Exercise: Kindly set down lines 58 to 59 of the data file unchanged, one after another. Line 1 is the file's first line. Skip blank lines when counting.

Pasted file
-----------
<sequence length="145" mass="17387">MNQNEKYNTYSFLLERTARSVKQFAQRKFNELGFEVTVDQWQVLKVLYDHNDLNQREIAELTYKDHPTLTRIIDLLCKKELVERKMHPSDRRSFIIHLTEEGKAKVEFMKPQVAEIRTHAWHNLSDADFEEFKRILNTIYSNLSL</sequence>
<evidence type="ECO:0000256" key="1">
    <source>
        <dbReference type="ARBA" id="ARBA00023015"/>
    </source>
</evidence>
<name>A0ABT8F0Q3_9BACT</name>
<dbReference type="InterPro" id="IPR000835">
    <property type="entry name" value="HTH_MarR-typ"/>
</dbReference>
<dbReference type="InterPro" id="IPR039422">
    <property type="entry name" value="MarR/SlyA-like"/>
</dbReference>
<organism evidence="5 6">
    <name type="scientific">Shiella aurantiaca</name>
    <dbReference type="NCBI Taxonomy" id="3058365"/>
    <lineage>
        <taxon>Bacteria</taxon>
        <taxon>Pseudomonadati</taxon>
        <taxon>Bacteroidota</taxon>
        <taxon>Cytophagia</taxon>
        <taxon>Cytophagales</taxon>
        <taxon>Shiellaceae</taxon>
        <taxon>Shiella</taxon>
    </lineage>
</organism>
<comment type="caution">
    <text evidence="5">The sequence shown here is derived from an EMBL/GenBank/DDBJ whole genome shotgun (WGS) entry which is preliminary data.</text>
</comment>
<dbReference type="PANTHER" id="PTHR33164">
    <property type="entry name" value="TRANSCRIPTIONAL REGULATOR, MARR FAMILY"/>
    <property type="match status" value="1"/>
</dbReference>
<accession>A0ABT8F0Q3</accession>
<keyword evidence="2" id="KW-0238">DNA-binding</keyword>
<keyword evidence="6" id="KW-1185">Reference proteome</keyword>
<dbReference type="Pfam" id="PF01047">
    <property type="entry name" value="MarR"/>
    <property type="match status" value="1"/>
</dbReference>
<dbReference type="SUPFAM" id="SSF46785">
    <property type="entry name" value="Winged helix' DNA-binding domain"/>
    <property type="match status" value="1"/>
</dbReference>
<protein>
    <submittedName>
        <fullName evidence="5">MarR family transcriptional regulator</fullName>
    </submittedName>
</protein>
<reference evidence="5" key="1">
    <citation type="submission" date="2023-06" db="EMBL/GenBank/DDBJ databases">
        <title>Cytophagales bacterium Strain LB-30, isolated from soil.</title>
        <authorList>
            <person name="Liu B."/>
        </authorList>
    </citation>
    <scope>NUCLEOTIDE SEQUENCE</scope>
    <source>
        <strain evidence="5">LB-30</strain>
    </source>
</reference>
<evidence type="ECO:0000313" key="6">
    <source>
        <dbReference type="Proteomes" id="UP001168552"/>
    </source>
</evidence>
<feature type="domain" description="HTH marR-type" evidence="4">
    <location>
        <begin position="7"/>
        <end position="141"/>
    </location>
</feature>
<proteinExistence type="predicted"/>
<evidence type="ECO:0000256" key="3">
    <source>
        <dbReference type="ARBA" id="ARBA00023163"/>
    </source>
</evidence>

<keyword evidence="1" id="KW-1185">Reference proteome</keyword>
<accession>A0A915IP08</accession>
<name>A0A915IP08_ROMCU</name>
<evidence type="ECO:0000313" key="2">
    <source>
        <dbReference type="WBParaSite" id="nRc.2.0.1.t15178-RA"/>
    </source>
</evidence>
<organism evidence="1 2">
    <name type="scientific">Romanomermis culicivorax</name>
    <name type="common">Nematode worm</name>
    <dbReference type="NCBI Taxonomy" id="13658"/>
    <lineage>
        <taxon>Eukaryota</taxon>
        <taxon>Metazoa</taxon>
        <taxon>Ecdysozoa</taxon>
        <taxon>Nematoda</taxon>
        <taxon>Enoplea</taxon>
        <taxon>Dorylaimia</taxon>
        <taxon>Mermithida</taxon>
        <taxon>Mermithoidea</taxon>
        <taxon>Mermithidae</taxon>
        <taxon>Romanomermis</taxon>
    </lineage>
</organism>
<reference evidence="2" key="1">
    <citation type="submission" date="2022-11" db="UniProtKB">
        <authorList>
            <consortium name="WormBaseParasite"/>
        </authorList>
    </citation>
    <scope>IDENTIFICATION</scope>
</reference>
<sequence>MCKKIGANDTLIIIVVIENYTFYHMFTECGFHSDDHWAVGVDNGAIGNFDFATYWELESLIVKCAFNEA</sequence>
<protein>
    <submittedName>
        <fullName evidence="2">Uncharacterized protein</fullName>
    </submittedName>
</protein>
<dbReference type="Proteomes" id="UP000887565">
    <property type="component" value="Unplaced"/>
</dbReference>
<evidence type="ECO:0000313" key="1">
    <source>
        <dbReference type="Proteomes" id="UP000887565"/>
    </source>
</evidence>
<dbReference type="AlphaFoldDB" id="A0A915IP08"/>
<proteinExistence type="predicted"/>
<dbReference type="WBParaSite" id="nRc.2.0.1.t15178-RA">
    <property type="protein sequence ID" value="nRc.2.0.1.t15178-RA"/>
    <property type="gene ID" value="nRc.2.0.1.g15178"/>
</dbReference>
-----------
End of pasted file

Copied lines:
    <source>
        <strain evidence="5">LB-30</strain>